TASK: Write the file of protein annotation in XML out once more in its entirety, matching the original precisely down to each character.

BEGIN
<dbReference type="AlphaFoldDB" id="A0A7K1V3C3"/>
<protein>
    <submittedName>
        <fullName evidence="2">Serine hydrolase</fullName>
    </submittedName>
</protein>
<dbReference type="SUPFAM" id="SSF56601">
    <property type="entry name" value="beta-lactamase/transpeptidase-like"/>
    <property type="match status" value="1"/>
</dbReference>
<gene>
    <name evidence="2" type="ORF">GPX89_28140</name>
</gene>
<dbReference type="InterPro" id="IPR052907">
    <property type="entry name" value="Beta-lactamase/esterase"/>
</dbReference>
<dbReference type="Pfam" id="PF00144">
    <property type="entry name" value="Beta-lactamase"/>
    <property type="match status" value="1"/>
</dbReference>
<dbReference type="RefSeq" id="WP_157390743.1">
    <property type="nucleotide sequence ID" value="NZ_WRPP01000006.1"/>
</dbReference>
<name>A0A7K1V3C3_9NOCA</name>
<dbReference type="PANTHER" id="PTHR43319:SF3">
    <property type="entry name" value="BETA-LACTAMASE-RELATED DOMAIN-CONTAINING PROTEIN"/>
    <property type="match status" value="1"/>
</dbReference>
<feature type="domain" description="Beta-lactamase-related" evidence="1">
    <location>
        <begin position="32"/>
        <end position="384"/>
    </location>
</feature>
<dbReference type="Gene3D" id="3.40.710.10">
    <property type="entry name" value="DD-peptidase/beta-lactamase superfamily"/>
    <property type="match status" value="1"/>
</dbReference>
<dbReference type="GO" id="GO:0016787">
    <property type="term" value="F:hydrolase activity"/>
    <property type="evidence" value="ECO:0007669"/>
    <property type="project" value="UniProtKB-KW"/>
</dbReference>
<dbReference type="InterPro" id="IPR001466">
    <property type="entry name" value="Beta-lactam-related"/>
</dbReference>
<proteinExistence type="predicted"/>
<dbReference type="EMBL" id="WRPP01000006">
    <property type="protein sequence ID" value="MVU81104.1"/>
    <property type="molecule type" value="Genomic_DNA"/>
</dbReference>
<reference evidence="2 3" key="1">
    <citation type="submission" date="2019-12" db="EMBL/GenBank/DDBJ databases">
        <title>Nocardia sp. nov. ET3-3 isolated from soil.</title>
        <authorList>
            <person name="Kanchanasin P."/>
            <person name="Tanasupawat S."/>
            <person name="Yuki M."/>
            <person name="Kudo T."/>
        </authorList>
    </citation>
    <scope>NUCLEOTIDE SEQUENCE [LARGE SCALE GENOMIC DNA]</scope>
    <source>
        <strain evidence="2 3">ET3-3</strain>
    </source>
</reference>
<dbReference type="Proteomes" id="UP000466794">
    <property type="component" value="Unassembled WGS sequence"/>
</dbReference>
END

<dbReference type="AlphaFoldDB" id="A0A7K1V3C3"/>
<protein>
    <submittedName>
        <fullName evidence="2">Serine hydrolase</fullName>
    </submittedName>
</protein>
<dbReference type="SUPFAM" id="SSF56601">
    <property type="entry name" value="beta-lactamase/transpeptidase-like"/>
    <property type="match status" value="1"/>
</dbReference>
<gene>
    <name evidence="2" type="ORF">GPX89_28140</name>
</gene>
<dbReference type="InterPro" id="IPR052907">
    <property type="entry name" value="Beta-lactamase/esterase"/>
</dbReference>
<dbReference type="Pfam" id="PF00144">
    <property type="entry name" value="Beta-lactamase"/>
    <property type="match status" value="1"/>
</dbReference>
<dbReference type="RefSeq" id="WP_157390743.1">
    <property type="nucleotide sequence ID" value="NZ_WRPP01000006.1"/>
</dbReference>
<name>A0A7K1V3C3_9NOCA</name>
<dbReference type="PANTHER" id="PTHR43319:SF3">
    <property type="entry name" value="BETA-LACTAMASE-RELATED DOMAIN-CONTAINING PROTEIN"/>
    <property type="match status" value="1"/>
</dbReference>
<feature type="domain" description="Beta-lactamase-related" evidence="1">
    <location>
        <begin position="32"/>
        <end position="384"/>
    </location>
</feature>
<dbReference type="Gene3D" id="3.40.710.10">
    <property type="entry name" value="DD-peptidase/beta-lactamase superfamily"/>
    <property type="match status" value="1"/>
</dbReference>
<dbReference type="GO" id="GO:0016787">
    <property type="term" value="F:hydrolase activity"/>
    <property type="evidence" value="ECO:0007669"/>
    <property type="project" value="UniProtKB-KW"/>
</dbReference>
<dbReference type="InterPro" id="IPR001466">
    <property type="entry name" value="Beta-lactam-related"/>
</dbReference>
<proteinExistence type="predicted"/>
<dbReference type="EMBL" id="WRPP01000006">
    <property type="protein sequence ID" value="MVU81104.1"/>
    <property type="molecule type" value="Genomic_DNA"/>
</dbReference>
<reference evidence="2 3" key="1">
    <citation type="submission" date="2019-12" db="EMBL/GenBank/DDBJ databases">
        <title>Nocardia sp. nov. ET3-3 isolated from soil.</title>
        <authorList>
            <person name="Kanchanasin P."/>
            <person name="Tanasupawat S."/>
            <person name="Yuki M."/>
            <person name="Kudo T."/>
        </authorList>
    </citation>
    <scope>NUCLEOTIDE SEQUENCE [LARGE SCALE GENOMIC DNA]</scope>
    <source>
        <strain evidence="2 3">ET3-3</strain>
    </source>
</reference>
<dbReference type="Proteomes" id="UP000466794">
    <property type="component" value="Unassembled WGS sequence"/>
</dbReference>